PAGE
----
Following Bear Stearns, there have been relatively few decisions in New York recognizing offshore liquidation proceedings filed by investment funds. One exception is Millennium Global, in which Bankruptcy Judge Allan Gropper concluded that Bermuda liquidation proceedings filed by two Bermuda-incorporated funds should be recognized as foreign main proceedings.9 Unlike in Bear Stearns, the funds at issue in Millennium Global had "extensive contacts" with their place of incorporation (Bermuda); two of their directors resided there, as did their bank and administrator.10

In Millennium Global, the parties objecting to recognition argued that London, rather than Bermuda, was the debtor’s COMI based on the location of its investment manager and creditors. In rejecting this argument, Gropper held, among other things, that the funds’ COMI should be determined as of the filing of the foreign proceeding—not as of the subsequent Chapter 15 petition. The court reasoned that "if the term ‘principal place of business’ is substituted for ‘center of main interests,’ it is obvious that the date for determining an entity’s place of business refers to the business of the entity before it was placed into liquidation" because "[a] debtor does not continue to have a principal place of business after liquidation is ordered and the business stops operating."11

The court’s rationale was persuasive, but could be questioned for focusing its recognition analysis on a proceeding that had not yet been recognized. In addition, the Millennium Global court departed as to timing from three out-of-circuit decisions holding that a debtor’s COMI should be determined based on circumstances as of the time of its Chapter 15 petition.12 Notably, the court also departed from the bankruptcy court’s decision in Fairfield Sentry, discussed below.

‘Fairfield Sentry’

Fairfield Sentry Ltd., although incorporated in the British Virgin Islands, was managed out of New York and existed for the purpose of investing with Bernard Madoff’s New York-based brokerage firm. After Madoff’s arrest in December 2008, however, Sentry significantly scaled back its activities in New York. Operating under the control of directors based in Europe, Sentry prepared for litigation arising out of the Madoff scandal and, in July 2009, Sentry was itself placed into liquidation in the BVI.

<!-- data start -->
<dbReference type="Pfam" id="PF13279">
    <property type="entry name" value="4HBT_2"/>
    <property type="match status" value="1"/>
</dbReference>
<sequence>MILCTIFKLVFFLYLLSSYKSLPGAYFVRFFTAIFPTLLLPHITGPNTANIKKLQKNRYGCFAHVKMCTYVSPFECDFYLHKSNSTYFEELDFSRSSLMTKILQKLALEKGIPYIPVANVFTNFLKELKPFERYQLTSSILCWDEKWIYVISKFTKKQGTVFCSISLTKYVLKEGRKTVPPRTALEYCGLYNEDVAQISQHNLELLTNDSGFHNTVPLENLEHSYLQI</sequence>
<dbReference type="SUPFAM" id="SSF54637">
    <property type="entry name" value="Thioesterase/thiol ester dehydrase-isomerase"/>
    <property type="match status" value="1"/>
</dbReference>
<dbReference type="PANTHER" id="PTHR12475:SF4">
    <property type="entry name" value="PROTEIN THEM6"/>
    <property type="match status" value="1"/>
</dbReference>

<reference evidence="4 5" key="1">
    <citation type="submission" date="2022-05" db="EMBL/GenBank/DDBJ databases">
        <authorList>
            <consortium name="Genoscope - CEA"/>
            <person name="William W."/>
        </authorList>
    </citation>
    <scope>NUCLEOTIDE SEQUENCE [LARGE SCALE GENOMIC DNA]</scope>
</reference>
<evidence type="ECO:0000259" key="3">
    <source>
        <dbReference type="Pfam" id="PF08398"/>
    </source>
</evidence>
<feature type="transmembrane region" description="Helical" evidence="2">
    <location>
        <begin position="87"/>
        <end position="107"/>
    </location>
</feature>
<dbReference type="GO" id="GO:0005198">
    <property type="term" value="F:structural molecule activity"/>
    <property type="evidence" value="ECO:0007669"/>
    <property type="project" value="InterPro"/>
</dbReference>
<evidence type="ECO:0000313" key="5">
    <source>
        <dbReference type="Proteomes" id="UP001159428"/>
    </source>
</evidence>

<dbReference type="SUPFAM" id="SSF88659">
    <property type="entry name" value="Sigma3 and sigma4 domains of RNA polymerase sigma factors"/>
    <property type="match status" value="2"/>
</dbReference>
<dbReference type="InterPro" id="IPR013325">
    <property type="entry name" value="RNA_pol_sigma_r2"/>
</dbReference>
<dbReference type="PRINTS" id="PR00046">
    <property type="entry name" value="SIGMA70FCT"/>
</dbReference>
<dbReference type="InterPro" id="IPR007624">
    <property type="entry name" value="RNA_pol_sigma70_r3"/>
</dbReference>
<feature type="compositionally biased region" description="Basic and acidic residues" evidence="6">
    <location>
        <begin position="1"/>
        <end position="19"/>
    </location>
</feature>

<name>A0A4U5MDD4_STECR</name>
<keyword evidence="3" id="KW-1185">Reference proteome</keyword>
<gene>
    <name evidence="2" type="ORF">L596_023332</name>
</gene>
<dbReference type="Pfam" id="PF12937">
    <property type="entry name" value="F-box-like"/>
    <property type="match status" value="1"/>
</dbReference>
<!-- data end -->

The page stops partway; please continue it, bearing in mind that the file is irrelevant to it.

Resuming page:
In June 2010, Sentry’s BVI-based liquidators filed a petition for recognition of the BVI proceeding in New York. Over the objection of a Sentry shareholder that had filed a derivative action on Sentry’s behalf in New York, Judge Lifland (the same judge who decided Bear Stearns) issued an order recognizing the BVI proceeding as a "foreign main proceeding."13 In granting the Chapter 15 petition, Lifland concluded that the debtor’s COMI should be determined based on the facts existing at the time of the Chapter 15 petition, provided that the debtor had not engaged in "mischief and COMI manipulation." The court found that Sentry, rather than manipulating its COMI, had discontinued its New York-based activities following Madoff’s arrest and consolidated its activities in the BVI over a sustained period.14

On appeal to the U.S. Court of Appeals for the Second Circuit, the shareholders argued that: (1) Sentry’s COMI was in New York, the place it invested, had been managed, and continued to hold intangible assets including claims against the Madoff estate; and (2) the BVI proceeding violated U.S. public policy because it did not provide for public access.

The Second Circuit rejected both arguments. Like the bankruptcy court, and in contrast to Millennium Global, the court concluded first that a debtor’s COMI is determined as of its chapter 15 petition, absent evidence of bad-faith manipulation. The court based this conclusion in part on the present-tense language in the definition of "foreign main proceeding"—i.e., a proceeding that "is" pending where the debtor "has" its COMI.15 The court then went on to review a variety of factors, including the location of the debtor’s headquarters, managers, and primary assets to conclude that Sentry had its main interests in the BVI at the time of its Chapter 15 petition.16